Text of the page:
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Not long ago a woman who lives in The Valley and teaches at an elementary school in central Vermont posted a request on a social media site, seeking computers for her classroom.
It seems the kids in her class could not get any access to the school's too few computers so she took matters into her own hands so that her students could have computers to use.
But there is really something fundamentally wrong with how we fund education in Vermont if –16 years after the passage of Vermont's education funding reform, Act 60, and 10 years after Act 68, the law that "fixed" Act 60 – a school is so lacking in computers that a teacher has to go find her own.
Act 60/68 came upon the heels of Brigham versus the state of Vermont, a Supreme Court case wherein the formula by which the state funded education was challenged. The court ruled that schoolchildren in Vermont are entitled to substantially equal educational opportunities.
That decision led to Act 60, which created a statewide property tax that penalized the states so-called "gold towns" for their property wealth. Act 68 was an attempt to fix some of Act 60's most egregious flaws and now Vermont has an income-based statewide education funding/property tax system where people receive a break on their property taxes based on their income – up to a certain income level when they pay full freight.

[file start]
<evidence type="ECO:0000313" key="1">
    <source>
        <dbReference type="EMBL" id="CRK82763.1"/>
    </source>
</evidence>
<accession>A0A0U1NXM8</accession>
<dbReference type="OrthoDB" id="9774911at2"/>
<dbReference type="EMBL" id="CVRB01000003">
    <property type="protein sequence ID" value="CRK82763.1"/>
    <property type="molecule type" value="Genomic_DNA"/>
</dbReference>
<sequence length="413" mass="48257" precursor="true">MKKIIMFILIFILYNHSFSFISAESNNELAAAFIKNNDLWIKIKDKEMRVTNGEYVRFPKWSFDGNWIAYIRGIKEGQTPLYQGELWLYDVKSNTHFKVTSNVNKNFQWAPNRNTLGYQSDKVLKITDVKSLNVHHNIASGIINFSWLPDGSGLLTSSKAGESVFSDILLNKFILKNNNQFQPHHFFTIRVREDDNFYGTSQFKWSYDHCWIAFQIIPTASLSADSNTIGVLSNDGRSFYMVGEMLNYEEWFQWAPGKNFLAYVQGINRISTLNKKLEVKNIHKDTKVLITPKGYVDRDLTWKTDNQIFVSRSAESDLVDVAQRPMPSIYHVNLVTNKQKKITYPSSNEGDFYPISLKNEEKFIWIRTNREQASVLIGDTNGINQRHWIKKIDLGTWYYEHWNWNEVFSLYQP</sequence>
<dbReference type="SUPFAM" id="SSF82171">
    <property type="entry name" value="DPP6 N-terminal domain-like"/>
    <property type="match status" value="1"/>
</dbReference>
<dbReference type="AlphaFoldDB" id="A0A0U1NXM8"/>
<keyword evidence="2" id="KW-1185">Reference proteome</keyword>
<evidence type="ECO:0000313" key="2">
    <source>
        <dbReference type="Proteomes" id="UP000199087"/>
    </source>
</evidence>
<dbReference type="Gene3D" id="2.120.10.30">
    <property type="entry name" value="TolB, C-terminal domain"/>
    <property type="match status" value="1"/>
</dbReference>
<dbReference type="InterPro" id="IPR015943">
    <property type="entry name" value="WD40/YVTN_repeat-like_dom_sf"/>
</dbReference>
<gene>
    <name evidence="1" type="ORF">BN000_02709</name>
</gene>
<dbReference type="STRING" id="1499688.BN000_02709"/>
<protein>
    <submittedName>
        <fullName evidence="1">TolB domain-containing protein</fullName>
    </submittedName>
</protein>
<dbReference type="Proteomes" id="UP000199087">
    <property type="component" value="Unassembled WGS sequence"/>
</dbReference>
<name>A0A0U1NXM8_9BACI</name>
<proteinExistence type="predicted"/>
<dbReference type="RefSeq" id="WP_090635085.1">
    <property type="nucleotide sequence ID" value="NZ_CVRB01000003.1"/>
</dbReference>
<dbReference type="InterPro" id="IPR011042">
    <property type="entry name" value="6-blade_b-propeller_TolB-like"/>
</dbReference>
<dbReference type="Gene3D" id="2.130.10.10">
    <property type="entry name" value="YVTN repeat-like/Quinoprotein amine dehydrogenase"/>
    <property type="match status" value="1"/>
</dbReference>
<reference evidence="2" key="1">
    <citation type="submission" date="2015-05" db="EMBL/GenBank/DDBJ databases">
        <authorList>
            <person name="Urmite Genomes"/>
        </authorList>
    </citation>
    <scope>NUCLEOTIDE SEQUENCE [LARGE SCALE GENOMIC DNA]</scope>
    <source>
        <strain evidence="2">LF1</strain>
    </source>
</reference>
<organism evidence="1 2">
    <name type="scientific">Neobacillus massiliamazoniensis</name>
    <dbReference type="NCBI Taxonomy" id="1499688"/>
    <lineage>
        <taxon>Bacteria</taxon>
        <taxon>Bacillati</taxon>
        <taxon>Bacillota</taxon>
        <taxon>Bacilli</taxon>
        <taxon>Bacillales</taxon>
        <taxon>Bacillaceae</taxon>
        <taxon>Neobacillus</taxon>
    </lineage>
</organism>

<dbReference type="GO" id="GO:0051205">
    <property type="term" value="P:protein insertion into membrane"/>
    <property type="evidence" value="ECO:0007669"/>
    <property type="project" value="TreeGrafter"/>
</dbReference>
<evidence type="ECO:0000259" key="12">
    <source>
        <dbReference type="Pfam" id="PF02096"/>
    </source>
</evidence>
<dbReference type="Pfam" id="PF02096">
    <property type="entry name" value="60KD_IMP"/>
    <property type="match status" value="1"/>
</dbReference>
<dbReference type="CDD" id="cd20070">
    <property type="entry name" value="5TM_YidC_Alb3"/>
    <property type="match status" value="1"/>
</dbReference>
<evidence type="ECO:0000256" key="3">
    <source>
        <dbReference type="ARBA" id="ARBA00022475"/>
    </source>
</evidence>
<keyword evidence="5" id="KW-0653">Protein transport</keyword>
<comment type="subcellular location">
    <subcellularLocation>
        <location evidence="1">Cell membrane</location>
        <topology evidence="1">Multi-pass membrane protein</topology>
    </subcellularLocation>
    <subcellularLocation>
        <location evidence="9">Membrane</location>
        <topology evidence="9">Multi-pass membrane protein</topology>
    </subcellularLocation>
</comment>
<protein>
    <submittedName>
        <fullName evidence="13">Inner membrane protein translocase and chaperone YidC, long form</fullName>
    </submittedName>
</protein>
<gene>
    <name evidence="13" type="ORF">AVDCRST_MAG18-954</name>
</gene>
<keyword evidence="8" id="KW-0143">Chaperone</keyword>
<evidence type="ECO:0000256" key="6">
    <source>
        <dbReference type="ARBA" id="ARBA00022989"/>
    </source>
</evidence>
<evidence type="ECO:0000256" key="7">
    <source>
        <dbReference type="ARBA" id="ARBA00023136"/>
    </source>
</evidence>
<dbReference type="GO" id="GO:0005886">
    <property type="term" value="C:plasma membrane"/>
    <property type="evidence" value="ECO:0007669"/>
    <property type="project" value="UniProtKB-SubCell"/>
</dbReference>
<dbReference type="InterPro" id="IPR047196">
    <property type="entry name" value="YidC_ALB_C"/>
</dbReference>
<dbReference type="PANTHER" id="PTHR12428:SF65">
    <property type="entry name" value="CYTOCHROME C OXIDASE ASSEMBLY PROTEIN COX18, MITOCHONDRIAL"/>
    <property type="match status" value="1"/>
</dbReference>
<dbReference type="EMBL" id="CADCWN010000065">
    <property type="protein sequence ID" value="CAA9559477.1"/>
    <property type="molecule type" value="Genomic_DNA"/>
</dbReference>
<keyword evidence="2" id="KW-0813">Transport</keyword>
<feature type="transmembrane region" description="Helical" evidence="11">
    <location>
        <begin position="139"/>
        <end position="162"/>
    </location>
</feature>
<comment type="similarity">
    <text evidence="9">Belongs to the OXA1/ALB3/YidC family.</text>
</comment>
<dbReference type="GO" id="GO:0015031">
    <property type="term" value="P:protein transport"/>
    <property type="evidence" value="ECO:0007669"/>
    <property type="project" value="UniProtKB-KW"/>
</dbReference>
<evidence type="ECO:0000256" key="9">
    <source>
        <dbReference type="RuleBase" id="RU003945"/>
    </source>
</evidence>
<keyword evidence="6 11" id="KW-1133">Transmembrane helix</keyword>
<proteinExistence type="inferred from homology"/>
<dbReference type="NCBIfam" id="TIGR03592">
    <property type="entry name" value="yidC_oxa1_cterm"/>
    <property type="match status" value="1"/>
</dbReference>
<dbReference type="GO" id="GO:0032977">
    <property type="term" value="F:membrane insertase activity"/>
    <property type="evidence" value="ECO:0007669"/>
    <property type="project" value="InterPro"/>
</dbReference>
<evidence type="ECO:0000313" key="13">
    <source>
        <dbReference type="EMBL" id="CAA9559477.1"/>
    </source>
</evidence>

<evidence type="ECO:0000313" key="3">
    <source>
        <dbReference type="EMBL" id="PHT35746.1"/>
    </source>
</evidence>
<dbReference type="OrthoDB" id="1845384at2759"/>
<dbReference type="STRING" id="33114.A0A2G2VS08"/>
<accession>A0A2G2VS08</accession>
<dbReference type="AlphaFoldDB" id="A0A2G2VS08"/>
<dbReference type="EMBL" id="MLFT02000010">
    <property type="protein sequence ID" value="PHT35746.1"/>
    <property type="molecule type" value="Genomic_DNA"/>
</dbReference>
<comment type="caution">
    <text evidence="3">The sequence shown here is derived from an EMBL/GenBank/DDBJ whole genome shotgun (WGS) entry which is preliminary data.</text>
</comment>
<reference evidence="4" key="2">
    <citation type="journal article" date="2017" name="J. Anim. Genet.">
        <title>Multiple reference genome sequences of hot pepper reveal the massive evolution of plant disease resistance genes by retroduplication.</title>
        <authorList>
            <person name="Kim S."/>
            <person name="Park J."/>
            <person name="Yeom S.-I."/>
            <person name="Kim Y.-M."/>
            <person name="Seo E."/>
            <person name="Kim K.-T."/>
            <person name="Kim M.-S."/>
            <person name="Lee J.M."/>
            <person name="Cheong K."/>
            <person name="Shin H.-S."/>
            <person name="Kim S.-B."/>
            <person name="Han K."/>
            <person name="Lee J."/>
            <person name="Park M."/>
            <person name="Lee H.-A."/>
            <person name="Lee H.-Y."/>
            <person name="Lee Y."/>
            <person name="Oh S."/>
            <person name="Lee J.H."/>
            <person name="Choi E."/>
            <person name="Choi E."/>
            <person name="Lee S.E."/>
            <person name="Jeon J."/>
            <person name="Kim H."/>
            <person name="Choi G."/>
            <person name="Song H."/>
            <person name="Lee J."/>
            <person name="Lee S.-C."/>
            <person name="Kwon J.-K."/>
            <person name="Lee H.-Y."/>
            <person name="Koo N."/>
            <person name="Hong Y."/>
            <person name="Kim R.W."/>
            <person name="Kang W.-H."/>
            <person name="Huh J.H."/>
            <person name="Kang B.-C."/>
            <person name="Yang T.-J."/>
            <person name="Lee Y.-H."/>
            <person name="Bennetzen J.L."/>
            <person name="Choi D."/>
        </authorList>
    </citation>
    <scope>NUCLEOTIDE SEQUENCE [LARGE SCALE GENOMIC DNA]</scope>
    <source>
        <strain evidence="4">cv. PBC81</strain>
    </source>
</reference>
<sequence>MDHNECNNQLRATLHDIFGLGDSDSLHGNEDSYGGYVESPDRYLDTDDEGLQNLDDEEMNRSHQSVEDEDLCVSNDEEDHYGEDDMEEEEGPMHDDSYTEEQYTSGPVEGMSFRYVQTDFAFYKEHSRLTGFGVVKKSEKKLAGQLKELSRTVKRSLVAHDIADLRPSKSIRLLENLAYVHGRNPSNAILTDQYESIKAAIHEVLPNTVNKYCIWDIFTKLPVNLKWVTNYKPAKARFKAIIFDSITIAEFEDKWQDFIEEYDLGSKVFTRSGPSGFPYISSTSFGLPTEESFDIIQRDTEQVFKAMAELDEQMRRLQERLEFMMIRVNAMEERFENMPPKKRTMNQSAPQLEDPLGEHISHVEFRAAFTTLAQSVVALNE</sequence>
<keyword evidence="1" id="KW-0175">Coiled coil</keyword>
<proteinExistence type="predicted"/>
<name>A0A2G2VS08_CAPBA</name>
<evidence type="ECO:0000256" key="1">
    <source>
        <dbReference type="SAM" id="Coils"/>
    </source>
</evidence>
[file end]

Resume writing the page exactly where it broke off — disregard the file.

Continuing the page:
But something is not working right if an elementary school less than an hour from us does not have enough computers for all students to have access. Whether or not one agrees that we're all just too damn plugged in all day every day (and we are) students being schooled without the same digital and technological tools as their peers are at a significant and unfair disadvantage.
It is incredibly exciting that students at our own middle school joined middle-schoolers throughout New England in receiving iPads and no one would begrudge them their new digital learning tools. As a state, we must do a better job making sure that appropriate digital learning tools are available to all of the state's students – especially those whose teachers might not be as enterprising as the woman who lives here.